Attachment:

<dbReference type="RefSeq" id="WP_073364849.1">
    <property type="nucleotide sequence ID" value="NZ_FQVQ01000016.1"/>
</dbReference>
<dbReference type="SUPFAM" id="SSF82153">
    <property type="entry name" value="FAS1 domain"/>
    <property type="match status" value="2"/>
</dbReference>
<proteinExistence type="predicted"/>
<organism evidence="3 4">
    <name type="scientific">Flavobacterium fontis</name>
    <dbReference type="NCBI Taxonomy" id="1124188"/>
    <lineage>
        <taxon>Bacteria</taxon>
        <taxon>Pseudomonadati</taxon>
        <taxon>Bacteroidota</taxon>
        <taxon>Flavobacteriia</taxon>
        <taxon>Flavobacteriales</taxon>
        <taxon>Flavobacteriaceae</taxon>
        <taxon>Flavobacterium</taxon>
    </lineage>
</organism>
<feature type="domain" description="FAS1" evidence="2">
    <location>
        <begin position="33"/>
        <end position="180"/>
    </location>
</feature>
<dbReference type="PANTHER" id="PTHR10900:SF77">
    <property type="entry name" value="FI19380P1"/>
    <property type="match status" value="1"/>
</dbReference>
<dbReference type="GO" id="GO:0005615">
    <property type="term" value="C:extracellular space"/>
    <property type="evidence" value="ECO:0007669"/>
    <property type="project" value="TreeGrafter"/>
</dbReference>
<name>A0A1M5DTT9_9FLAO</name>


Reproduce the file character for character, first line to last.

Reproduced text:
<dbReference type="RefSeq" id="WP_073364849.1">
    <property type="nucleotide sequence ID" value="NZ_FQVQ01000016.1"/>
</dbReference>
<dbReference type="SUPFAM" id="SSF82153">
    <property type="entry name" value="FAS1 domain"/>
    <property type="match status" value="2"/>
</dbReference>
<proteinExistence type="predicted"/>
<organism evidence="3 4">
    <name type="scientific">Flavobacterium fontis</name>
    <dbReference type="NCBI Taxonomy" id="1124188"/>
    <lineage>
        <taxon>Bacteria</taxon>
        <taxon>Pseudomonadati</taxon>
        <taxon>Bacteroidota</taxon>
        <taxon>Flavobacteriia</taxon>
        <taxon>Flavobacteriales</taxon>
        <taxon>Flavobacteriaceae</taxon>
        <taxon>Flavobacterium</taxon>
    </lineage>
</organism>
<feature type="domain" description="FAS1" evidence="2">
    <location>
        <begin position="33"/>
        <end position="180"/>
    </location>
</feature>
<dbReference type="PANTHER" id="PTHR10900:SF77">
    <property type="entry name" value="FI19380P1"/>
    <property type="match status" value="1"/>
</dbReference>
<dbReference type="GO" id="GO:0005615">
    <property type="term" value="C:extracellular space"/>
    <property type="evidence" value="ECO:0007669"/>
    <property type="project" value="TreeGrafter"/>
</dbReference>
<name>A0A1M5DTT9_9FLAO</name>